Adaptable Reactors for Resource- and Energy-Efficient Methane Valorisation

01 October 2015 → 30 September 2019
European funding: framework programme
Research disciplines
  • Engineering and technology
    • Other engineering and technology
Project description

In ADREM, leading industries and university groups in process intensification, catalytic reactor engineering and

process control team up to address the domain of resource- and energy-efficient valorisation of variable methane

feedstocks to C2+ hydrocarbons. The development of new and intensified adaptable catalytic reactor systems for

flexible and decentralized production at high process performance is in focus, able to operate with changing feedstock

composition and deliver “n-demand”the required product distribution by switching selected operational/control

parameters and/or changing modular catalyst cartridges. In the long term, we expect the reactors to operate energyand

emission-lean using green electricity as the direct, primary energy source. In order to converge to the optimal

design, the project will utilize the unique integral, four-domain process intensification (PI) methodology, pioneered by

the consortium. This is the only approach able to deliver a fully intensified equipment/process. The key feature is the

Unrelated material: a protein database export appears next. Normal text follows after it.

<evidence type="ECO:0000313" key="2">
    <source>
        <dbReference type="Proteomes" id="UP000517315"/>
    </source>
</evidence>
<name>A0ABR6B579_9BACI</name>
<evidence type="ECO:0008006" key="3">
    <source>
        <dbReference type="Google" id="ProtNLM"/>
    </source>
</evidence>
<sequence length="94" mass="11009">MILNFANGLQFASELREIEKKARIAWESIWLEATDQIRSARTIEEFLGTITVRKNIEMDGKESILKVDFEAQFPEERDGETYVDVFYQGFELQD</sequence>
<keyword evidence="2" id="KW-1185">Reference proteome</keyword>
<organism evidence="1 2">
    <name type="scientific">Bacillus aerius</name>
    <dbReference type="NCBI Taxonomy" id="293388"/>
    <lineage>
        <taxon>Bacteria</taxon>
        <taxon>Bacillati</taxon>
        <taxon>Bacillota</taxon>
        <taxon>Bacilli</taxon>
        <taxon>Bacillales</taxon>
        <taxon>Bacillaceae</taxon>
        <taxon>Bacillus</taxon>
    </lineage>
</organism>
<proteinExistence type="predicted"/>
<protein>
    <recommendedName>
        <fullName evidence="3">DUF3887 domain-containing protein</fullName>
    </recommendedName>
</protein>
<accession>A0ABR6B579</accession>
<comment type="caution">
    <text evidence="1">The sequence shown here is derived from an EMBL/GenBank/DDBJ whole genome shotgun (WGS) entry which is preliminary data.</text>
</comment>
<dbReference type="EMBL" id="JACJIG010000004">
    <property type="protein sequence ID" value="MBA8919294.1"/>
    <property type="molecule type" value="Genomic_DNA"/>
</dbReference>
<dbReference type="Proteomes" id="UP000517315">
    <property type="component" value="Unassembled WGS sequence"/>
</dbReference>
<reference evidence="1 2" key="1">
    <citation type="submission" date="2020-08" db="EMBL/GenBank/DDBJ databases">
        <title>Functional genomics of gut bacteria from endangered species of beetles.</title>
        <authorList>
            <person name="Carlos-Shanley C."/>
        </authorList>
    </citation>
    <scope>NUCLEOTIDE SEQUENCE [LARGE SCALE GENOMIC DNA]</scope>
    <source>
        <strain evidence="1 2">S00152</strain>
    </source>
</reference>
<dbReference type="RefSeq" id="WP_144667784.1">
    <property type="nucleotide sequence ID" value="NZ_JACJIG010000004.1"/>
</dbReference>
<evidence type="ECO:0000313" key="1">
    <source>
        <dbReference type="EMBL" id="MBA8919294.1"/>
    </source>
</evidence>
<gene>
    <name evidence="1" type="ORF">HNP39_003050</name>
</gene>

systematic, simultaneous addressing of the four domains: spatial, thermodynamic, functional and temporal.ADREM

will provide: •highly innovative, economic and environmentally friendly processes and equipment for efficient

transformation of methane into useful chemicals and liquid fuels, for which monetary savings of more than 10% are

expected. •process technologies applying flexible modular one-step process with high selectivity for valorisation

of methane from various sources.•modular (and containerized and mobile) reactors permitting flexible adaptation

of the plant size to demand and also utilizing smaller or temporary sources of methane or other feeds. The project

will employ emerging reactor technologies coupled to especially designed catalytic systems to address a variety of

scenarios embodying methane valorisation. The concepts developed can be later readily extrapolated on other types of

catalytic processes of similar sizes.